When I would grow tired of perching myself on the roof, the ever faithful watch keeping the bats of hell at bay -- I would travel into the depths of the hotel. I would listen to the words spewed from the mouths of insolent children because the walls would no longer share their secrets. Curiousity was most oft my solitary driving force, propelling me through the shadows and dim secrets of the hallways that led me to them. They talked, they fought, they cried, they yelled. Angry words coming from angry mouths and I listened, fascinated by the sound of human nature being so thrust in my face. It marvelled me that this race could fascinate me so. However, I knew it was a combination of things that would make this great form once shake and shudder and melt into the dunes of sand. My soul forever becoming one with the land I used to rule. Emotions. Landscapes of human thought and feeling and corruption invading my skin like century old dew. They cried and I felt it twisting the core, the very being of what I used to be and what I had become. The reoccuring thought that I now had to live amongst these frail creatures was also a contender in my endless fascination. They were so small, so very weak, so very stupid and yet they continued to thrive, they continued to win.
The defeat against Wolfram and Hart was hardly a defeat at all in the eyes of the leader and yet I could not begin to understand. They had not won, not in the clear sense of winning a battle. Victory had little to do with child's games and everything to do with conquering a foe. Wolfram and Hart was quite a formidable enemy and yet Angel brazenly led his followers into the frays of hell. Into the very belly of a beast that would swallow them whole if given half the chance. It was no defeat that stung my skin, despite the cruel torture of knowing. Knowing that we had not won and likely never would. No, not defeat. Emotion.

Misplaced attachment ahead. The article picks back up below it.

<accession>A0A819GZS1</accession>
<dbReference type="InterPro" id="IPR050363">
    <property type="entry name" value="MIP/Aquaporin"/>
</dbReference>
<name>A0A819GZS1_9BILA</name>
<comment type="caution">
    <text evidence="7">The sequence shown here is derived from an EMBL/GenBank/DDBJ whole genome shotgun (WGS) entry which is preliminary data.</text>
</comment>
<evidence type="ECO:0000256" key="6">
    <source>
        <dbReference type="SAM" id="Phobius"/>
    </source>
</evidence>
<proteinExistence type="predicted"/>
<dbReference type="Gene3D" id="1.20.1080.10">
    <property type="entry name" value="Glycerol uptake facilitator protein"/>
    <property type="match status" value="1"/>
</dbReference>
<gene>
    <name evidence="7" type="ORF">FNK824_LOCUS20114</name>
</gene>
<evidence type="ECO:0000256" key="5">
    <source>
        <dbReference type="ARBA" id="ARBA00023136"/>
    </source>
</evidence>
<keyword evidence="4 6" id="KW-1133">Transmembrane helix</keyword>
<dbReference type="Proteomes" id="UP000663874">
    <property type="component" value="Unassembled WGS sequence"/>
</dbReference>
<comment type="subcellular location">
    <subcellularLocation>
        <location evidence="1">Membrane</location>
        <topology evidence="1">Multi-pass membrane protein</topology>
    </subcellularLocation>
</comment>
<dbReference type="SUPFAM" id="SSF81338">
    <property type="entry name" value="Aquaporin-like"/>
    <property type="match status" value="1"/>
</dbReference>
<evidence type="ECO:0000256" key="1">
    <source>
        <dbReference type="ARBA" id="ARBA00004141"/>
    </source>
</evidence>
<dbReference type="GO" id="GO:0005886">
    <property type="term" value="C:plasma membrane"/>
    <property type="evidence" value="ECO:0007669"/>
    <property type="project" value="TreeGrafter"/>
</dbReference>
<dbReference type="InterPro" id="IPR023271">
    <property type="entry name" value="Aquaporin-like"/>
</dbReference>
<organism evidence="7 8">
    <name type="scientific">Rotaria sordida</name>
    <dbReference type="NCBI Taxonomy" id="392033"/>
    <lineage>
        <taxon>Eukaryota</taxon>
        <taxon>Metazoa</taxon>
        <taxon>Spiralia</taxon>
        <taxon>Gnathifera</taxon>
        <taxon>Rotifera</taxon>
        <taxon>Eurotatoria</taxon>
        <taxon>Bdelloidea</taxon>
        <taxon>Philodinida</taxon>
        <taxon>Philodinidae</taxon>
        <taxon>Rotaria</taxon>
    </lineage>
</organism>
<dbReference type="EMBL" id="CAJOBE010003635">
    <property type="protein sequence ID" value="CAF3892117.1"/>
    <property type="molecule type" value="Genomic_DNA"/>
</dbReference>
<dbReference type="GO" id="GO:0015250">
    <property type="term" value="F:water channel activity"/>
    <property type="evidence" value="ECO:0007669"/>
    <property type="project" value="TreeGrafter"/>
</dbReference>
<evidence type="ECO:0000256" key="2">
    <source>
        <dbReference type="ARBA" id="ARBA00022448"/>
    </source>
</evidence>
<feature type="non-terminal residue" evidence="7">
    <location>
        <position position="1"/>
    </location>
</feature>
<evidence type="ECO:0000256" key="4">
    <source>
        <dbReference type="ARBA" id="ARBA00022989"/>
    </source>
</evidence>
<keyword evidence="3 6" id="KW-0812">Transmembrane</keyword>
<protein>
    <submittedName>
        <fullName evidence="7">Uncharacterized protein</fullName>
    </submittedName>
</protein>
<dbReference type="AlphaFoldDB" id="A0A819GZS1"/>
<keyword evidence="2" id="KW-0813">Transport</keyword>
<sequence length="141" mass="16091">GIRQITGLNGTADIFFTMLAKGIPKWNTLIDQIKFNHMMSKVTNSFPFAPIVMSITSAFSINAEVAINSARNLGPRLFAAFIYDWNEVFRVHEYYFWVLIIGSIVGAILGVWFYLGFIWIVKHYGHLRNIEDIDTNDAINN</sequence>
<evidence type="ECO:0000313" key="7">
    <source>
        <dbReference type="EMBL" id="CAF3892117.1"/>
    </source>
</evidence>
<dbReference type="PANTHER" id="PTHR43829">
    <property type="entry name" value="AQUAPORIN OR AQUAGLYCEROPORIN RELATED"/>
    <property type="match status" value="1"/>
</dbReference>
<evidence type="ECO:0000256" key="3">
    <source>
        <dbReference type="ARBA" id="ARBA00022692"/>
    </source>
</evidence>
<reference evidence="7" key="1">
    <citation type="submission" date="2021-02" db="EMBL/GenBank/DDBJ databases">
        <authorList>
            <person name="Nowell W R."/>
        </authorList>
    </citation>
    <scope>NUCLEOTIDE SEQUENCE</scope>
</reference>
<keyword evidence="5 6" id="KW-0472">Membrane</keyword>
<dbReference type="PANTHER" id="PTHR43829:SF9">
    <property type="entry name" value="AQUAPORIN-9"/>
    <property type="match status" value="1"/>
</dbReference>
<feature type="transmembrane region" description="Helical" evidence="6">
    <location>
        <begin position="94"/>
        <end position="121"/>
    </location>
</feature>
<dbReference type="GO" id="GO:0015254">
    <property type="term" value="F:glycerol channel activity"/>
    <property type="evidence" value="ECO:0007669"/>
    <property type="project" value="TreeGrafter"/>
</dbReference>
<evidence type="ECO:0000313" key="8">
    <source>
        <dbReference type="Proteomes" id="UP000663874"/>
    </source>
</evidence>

They hadn't thought to include me in on the discussion, the choices at hand. It made little difference to me as they knew as well as I that should Wesley decide to follow them I would likely remain in their presence as well. The halfbreeds could feel it. Spike and Angel fidgeting in their hundred year old skin. Predators sensing when they've been made the prey and it would be not much longer until the Wolf, Ram and Hart would come seeking revenge. They would regroup and subsequently not rest until revenge was had. We had meager defenses and I knew that should they catch up to us, we would all perish. It seemed cowardly to me to run away when a fight was so clearly coming our way. The battlefield used to be where I felt most at home, I so enjoyed ripping my enemies limb from limb. This was a different time, and I was no longer that great ruler I had once been. And despite the impending doom settling over the hotel I could feel the grief.
Gunn still grieved for the shell, as did the rest of them. The grief from Gunn was more permanant and mixed with the faint aftertaste of guilt. Winifred Burkle had once been claimed by him and now she was lost, her soul forfeit because he had made the arrangements for the sarcophocus to be delivered. It angered me that they should still wish me away from existance and yet over time I had come to understand a great many things. Most of them in direct correlation with Fred.
Occasionally I would meet with the leader on the rooftop. I was not the only entity that frequented the sole quiet place in the building. Technically it was above the building and I enjoyed it more. Humans were always boxing themselves up into smaller boxes. stifling and suffocating themselves in an attempt to feel safe. There was no safety in a world such as this and I believed that Angel understood that. We would stand on the rooftop and watch the city below, and then he would ask me what my thoughts were. I was candid with him, describing glorious battle strategies in strange lands his feeble brain couldn't hope to comprehend in totality. I was never sure whether these talks helped the halfbreed in any way, but I could feel a sense of closure coming from within him. He was ready to move on.
During a particularly long night I could feel movement from beneath my feet. I could recognize a soul in pain, especially his, from lightspeeds away. Of that I was sure. Climbing down from my perch I walked back into the hallways of the Hyperion, stalking down the stairs and tilting my head curiously as I stopped in the lobby. What was to come? For once I had not the answers nor the patience for riddles.